If one is to believe the blurb, Heichal Hatorah Kollel in Manchester UK “is one of the foremost institutions of higher rabbinic scholarship in Europe.” Founded in 2002, the Kollel is headed by Rabbi Michoel Ber Weissmandl, a nephew of his namesake, the Holocaust whistleblower whose desperate and concerted attempts to alert the world to Nazi atrocities from behind enemy lines tragically fell on deaf ears.
Truthfully, I had never heard of Heichal Hatorah until just a couple of days ago, when someone forwarded me an email attachment – a “segulah” (mystical protective charm) text to hang on the inside of my front door, apparently distributed by the esteemed Kollel in the midst of this horrific coronavirus outbreak that has overwhelmed us all.
But whilst I appreciated the sentiment behind the gesture, I nonetheless felt the need to investigate this phenomenon further before printing out the attachment and putting it on my front door. After all, practical Kabbalah is not a simple matter, and although I fully understand the idea that “desperate times call for desperate measures”, I have an instinctive aversion to religious humbug and spiritual mumbo-jumbo, particularly if they prey on people’s fear and vulnerability in challenging times.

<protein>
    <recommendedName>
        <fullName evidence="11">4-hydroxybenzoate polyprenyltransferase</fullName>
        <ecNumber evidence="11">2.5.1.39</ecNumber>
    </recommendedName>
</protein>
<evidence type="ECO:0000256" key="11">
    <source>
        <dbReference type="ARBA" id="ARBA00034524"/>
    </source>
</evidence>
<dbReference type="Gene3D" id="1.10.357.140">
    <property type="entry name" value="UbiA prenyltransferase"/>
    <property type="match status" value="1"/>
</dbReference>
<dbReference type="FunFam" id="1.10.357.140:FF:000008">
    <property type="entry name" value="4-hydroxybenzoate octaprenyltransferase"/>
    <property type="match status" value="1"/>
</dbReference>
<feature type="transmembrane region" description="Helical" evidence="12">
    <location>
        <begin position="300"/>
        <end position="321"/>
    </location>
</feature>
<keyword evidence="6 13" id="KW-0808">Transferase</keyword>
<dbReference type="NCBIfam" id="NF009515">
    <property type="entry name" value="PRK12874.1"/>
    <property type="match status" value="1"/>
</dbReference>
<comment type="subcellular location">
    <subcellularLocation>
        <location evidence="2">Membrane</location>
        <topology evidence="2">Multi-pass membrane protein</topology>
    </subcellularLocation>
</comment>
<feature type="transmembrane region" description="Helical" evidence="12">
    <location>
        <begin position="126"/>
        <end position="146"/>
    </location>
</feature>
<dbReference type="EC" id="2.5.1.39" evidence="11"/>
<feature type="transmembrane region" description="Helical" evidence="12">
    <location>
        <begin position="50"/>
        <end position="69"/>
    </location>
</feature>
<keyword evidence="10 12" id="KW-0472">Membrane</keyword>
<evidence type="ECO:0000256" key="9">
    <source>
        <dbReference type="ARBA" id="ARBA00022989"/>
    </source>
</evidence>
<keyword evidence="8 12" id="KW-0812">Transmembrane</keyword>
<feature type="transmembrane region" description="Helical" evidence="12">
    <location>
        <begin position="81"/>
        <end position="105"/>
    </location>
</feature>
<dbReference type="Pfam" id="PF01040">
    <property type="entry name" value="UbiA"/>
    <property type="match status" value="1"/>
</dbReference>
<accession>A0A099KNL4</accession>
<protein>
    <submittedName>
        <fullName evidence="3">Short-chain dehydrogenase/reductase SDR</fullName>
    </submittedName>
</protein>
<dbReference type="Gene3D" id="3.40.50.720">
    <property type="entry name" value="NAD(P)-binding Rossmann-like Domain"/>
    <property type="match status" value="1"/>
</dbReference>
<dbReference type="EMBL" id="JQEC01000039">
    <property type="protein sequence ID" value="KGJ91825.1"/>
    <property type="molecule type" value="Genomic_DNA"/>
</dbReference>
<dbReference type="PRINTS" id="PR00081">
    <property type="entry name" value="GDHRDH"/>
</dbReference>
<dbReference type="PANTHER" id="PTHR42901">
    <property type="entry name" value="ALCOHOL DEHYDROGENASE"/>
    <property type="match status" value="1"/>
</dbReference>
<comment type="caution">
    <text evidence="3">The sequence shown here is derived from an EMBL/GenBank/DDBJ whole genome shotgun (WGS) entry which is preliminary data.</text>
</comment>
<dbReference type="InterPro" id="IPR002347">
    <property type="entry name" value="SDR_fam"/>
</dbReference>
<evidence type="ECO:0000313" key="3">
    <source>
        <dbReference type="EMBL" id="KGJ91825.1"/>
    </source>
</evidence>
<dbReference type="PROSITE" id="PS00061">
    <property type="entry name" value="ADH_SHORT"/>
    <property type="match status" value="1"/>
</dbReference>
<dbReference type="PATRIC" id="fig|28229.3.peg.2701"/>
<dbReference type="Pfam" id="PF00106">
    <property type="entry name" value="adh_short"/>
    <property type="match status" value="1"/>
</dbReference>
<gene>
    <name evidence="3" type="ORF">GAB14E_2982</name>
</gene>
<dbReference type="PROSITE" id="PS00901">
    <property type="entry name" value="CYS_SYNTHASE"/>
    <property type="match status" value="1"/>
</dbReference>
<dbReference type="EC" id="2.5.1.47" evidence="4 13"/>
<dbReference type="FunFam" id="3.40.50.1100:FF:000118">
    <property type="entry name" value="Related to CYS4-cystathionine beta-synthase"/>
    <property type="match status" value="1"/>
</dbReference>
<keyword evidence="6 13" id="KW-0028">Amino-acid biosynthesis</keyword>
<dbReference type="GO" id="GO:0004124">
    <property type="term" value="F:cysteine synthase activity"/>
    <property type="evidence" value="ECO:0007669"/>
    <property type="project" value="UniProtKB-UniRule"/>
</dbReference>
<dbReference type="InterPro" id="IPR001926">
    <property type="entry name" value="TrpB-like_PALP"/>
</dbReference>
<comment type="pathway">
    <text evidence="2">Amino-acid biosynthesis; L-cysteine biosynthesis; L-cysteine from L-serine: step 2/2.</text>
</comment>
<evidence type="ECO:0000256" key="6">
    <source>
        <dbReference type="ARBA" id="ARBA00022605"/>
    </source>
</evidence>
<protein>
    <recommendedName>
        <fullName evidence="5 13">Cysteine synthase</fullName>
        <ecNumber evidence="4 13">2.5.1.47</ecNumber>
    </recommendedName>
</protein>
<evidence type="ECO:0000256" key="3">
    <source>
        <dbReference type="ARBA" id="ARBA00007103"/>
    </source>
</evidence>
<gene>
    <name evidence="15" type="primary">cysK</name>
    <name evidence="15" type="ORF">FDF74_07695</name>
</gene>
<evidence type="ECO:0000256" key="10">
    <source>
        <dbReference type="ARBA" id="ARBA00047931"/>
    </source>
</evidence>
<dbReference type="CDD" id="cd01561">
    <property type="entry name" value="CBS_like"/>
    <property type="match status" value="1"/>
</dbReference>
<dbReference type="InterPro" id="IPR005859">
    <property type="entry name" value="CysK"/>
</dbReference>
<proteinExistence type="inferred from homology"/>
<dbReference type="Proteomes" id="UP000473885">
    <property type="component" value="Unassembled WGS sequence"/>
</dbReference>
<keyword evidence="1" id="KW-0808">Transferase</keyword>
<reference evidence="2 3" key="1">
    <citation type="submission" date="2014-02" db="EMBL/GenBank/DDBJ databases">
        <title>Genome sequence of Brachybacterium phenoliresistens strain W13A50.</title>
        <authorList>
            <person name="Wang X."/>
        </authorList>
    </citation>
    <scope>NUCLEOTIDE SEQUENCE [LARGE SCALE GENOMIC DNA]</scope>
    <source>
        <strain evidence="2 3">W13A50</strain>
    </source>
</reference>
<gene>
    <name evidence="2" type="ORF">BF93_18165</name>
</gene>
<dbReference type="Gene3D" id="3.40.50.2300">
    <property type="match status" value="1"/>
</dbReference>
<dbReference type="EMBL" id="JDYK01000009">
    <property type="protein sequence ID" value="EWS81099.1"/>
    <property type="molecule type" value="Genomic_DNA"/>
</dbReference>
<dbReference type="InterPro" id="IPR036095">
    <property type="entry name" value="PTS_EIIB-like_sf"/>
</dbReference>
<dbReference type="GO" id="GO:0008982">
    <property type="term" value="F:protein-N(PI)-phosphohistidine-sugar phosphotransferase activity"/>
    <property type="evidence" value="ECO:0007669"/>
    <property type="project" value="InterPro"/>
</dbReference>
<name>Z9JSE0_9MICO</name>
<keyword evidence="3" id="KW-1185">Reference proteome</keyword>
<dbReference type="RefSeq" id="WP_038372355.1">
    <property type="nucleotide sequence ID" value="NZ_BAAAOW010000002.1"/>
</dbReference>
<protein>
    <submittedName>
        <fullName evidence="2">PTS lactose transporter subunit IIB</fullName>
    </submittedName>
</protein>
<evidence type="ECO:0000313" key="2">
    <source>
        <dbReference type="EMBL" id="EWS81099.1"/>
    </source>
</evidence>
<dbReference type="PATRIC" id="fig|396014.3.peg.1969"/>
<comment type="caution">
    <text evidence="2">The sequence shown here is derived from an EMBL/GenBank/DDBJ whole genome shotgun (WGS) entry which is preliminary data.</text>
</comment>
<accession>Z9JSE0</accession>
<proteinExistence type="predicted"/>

The only point of reference I had to work with as to the origins of this protective charm was a note at the top of the printout citing it as a literary product of the illustrious “Yismach Moshe”, Rabbi Moshe Teitelbaum (1759-1841) of Ujhely, today Sátoraljaújhely, Hungary.
Rabbi Teitelbaum is the forebear of one of the largest of all contemporary Hasidic sects – Satmar – although, in his day, his following was dwarfed by the far larger Hasidic groups of his colleagues. Nonetheless, he was widely respected and revered, and enjoyed a warm relationship – despite various disagreements – with the powerhouse rabbinic leader of his era, Rabbi Moshe Sofer of Pressburg (Bratislava).